Donald Trump 100 days: One promise the U.S. president has kept
As U.S. President Donald Trump marks 100 days in office, the 45th president has kept his word on at least one thing: staying close to home and cutting back on foreign travel.
Over the course of Trump’s first three months in office, he has hosted a slew of foreign leaders at the White House and at his Mar-a-Lago resort in Florida.
Unlike his predecessors, however, Trump has not made an international trip within the first 100 days in office.
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In 2009, Barack Obama made his first trip outside of the U.S. on Feb. 19 to meet with then prime minister Stephen Harper in Ottawa. In 2001, George W. Bush met with the Mexican president on Feb. 16, while Bill Clinton visited Vancouver on April 3, 1993.
Late in Trump’s campaign, the future president said he was going to stick close to home to “fix” America.
“To be honest with you, this country is in such bad trouble, our infrastructure is crumbling, our bridges, our airports,” Trump told British newspaper The Independent. “We are in such trouble that I am going to spend a lot of time here … we are going to fix our country.”
Trump isn’t expected to travel until late May when he will attend a NATO meeting in Brussels.
According to a CNN report in March, Trump told his advisers to plan on a light foreign trip schedule so the president can focus on issues at home. According to the report, Trump cited a home-field advantage in meeting with leaders at the White House as opposed to on foreign soil.
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The president faced some criticism for planned foreign visits. British Prime Minister Theresa May had invited Trump for a state visit in the summer, but the trip was reportedly postponed following protests in the U.K. over the proposed visit.
The White House re-iterated Trump’s campaign comments about staying home to focus on domestic issues.
“Every time you travel, you’re eating up a big chunk of the day, so you have to be really strategic about it,” Sean Spicer, the White House press secretary, told the New York Times earlier this month. “When you’re really trying to get a lot done, you have to budget your time very carefully, and we’re going to continue to be smart about the best use of his time, because his time is his most valuable asset.”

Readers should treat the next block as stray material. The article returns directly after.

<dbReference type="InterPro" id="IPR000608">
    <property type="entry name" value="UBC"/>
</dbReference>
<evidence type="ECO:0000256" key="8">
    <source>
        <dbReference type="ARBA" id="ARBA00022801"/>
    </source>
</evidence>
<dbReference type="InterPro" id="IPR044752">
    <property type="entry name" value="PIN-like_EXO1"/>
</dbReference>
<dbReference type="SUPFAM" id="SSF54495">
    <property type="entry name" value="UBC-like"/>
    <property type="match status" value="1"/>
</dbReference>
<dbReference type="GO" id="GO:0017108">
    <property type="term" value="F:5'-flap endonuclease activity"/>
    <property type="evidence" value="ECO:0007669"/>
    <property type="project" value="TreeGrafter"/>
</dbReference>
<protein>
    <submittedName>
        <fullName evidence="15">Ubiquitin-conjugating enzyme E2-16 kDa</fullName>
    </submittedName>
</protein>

“The pace of his schedule has been non-stop,” Spicer told the newspaper.
However, as one University of Toronto political science professor suggests, perhaps an explanation for Trump’s lack of foreign travel may be the result of troubles at home.
“Usually, in advance of high-level visits by the president, many lower-level details about the trip or the rationale for the trip are figured out in advance by the U.S Department of State,” Renan Levine explained in an email to Global News. “One must wonder if the president’s inability to fill dozens of high-level state department positions has impeded the ability of the U.S. Department of State to complete the ‘usual’ preparations before a presidential visit to a foreign country or to determine what foreign issues require presidential intervention and involvement.”
On Wednesday, Trump said he wasn’t in a rush to fill the many vacant senior positions in the State Department, suggesting the government can survive with the vacancies.
“We don’t need so many people coming to work,” Trump told the Washington Examiner. “When they say about putting people in, there are so many jobs in Washington, we don’t want so many jobs. You don’t need all of those people.”
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